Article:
Pentagon pens ground op plans for Mosul as campaign falters – DEBKA
After seven weeks, Iraqi troops and their allies have failed to make significant progress in retaking Mosul - Iraq’s second-largest city - from terrorist group Islamic State (IS, formerly ISIS/ISIL), despite outnumbering the jihadists 10-to-one.
On Monday, US Defense Secretary Ash Carter gave assurances that it was “possible” to take the city before President Barack Obama leaves office on January 20, adding that it would be a “tough fight.”
But the militants themselves are reportedly now convinced they will be able to keep control of the city.
According to DEBKAfile, a military intelligence news site reputedly connected to the Israeli security services, a delegation of IS commanders arrived in Mosul on Sunday to discuss synchronizing the city defenses with those of Raqqa in Syria. Mosul commanders have “changed course about leaving the city and decided to stay put,” the report said.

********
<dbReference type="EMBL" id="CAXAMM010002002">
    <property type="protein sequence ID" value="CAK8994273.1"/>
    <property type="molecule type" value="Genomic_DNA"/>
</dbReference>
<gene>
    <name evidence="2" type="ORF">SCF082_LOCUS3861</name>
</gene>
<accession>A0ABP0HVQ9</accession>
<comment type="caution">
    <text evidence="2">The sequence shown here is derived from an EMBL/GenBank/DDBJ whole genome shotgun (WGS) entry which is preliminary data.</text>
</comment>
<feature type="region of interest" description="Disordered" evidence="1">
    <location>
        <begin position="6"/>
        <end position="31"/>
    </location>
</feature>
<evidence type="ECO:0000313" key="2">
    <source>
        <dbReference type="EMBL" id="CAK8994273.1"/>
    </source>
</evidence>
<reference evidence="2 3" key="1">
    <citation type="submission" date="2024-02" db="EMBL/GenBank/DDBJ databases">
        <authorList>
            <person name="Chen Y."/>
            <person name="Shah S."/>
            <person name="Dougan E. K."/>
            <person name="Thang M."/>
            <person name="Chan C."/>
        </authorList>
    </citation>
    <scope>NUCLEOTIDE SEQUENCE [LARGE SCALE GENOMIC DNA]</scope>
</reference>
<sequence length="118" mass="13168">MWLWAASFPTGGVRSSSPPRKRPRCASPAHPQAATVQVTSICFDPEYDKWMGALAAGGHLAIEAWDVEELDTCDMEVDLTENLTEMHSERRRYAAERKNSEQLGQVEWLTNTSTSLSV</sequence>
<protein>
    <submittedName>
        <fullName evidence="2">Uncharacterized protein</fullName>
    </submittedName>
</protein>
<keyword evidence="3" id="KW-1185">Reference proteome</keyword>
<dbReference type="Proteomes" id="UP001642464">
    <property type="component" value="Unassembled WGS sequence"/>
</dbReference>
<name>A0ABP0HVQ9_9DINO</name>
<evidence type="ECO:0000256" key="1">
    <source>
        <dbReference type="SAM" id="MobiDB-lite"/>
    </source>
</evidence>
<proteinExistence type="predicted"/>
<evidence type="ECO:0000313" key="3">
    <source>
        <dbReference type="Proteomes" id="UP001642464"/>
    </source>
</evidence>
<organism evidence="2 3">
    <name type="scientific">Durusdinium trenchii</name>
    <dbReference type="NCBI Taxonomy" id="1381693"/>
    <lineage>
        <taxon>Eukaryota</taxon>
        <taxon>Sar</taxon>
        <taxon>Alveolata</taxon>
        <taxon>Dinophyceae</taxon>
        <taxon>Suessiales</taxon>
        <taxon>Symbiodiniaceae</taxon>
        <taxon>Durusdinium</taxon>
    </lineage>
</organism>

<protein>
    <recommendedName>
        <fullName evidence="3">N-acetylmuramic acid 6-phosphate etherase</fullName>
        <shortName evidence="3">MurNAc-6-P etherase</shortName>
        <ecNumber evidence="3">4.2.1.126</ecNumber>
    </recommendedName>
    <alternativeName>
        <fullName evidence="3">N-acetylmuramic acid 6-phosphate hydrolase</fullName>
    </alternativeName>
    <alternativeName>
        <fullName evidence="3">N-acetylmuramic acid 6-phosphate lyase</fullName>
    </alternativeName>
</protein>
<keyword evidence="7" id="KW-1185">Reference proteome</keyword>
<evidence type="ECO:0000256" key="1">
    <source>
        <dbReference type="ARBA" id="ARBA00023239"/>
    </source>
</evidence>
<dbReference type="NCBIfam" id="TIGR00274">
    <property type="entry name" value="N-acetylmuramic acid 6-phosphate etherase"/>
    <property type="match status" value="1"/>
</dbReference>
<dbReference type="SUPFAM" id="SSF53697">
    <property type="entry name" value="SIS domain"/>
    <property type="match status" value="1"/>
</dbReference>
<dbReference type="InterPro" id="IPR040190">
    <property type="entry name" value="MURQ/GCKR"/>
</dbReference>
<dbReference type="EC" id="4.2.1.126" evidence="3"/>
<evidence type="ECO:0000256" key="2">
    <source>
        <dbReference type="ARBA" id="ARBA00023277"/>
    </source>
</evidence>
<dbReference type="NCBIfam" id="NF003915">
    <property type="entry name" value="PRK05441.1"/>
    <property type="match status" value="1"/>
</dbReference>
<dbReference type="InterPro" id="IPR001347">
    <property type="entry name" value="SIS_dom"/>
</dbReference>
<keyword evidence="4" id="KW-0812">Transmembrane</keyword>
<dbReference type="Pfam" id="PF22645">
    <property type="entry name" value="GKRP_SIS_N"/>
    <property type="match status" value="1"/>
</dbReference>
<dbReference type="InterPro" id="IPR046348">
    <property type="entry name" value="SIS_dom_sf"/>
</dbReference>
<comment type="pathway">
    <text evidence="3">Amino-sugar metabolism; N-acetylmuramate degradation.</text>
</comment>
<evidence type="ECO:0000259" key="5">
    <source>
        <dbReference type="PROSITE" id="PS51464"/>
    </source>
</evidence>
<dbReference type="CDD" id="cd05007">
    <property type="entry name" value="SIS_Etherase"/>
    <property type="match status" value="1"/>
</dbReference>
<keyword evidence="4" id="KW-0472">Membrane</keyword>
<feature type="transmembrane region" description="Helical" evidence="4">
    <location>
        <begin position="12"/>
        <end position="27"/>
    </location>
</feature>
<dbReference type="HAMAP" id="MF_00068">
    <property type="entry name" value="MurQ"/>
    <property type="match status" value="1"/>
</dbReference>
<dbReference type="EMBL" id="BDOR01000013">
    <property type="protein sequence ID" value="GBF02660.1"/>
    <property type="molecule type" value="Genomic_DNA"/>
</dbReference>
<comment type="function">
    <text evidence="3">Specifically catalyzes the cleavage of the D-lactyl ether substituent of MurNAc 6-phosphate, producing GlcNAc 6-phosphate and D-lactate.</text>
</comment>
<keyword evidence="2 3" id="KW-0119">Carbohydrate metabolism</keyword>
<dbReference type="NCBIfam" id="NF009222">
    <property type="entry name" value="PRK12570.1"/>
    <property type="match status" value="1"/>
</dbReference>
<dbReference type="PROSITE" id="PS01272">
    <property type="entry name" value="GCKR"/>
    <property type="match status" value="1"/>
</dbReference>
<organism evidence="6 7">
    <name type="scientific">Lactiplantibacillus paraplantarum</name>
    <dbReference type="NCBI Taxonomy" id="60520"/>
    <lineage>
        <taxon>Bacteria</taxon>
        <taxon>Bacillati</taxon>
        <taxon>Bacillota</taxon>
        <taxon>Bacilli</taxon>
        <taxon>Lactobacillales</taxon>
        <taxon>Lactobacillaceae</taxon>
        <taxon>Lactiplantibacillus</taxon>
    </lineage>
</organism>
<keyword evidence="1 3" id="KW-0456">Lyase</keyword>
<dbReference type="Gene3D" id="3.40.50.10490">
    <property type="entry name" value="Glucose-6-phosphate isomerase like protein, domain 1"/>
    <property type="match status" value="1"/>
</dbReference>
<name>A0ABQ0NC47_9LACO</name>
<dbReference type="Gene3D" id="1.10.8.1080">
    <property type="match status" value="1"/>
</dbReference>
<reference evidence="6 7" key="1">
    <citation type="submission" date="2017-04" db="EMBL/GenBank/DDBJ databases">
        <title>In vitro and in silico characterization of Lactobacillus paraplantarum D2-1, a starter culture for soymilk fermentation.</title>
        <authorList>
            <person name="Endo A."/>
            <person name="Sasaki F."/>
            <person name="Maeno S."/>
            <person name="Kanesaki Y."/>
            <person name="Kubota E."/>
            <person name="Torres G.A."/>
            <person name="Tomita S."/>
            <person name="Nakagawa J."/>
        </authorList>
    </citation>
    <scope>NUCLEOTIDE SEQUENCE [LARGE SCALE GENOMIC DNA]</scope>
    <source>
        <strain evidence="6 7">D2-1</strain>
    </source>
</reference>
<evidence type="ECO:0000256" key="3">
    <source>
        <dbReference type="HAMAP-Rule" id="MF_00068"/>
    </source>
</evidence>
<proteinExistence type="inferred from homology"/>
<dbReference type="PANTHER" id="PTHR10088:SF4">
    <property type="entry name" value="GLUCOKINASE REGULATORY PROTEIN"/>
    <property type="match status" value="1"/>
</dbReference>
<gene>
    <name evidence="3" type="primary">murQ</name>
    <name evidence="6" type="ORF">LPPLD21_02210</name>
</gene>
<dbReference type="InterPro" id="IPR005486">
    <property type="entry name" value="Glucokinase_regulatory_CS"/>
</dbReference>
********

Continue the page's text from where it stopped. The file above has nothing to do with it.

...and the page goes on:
Despite reports of successes in the Mosul operation, in reality Iraqi troops are demoralized by a lack of progress and continued counterattacks by IS fighters, the report said. Kurdish Peshmerga forces are also skeptical about the siege and are now “bending their energies to establishing a strong line of defense against Mosul, to secure their capital Irbil and other towns” of Iraqi Kurdistan.
“Aware of the crisis on the Mosul front, the Pentagon has drawn up plans for sending out US reinforcements in the hope of turning the tide of the stalled battle. Those plans repose in their pending trays to await the decisions of the incoming US President Donald Trump and the new Defense Secretary Gen. James Mattis,” the report said.
During his election campaign, Trump set the goal of defeating IS as a top priority for his future administration. He said he would do more than President Obama to achieve the goal, including by allying America with Russia and the government of Syria.
The Obama administration insisted that the fight against the terrorists in Iraq and Syria can be won without placing American boots on the ground. This has not stopped it from deploying special operations forces in both countries, however, with the Pentagon insisting that the personnel only act as instructors for local troops.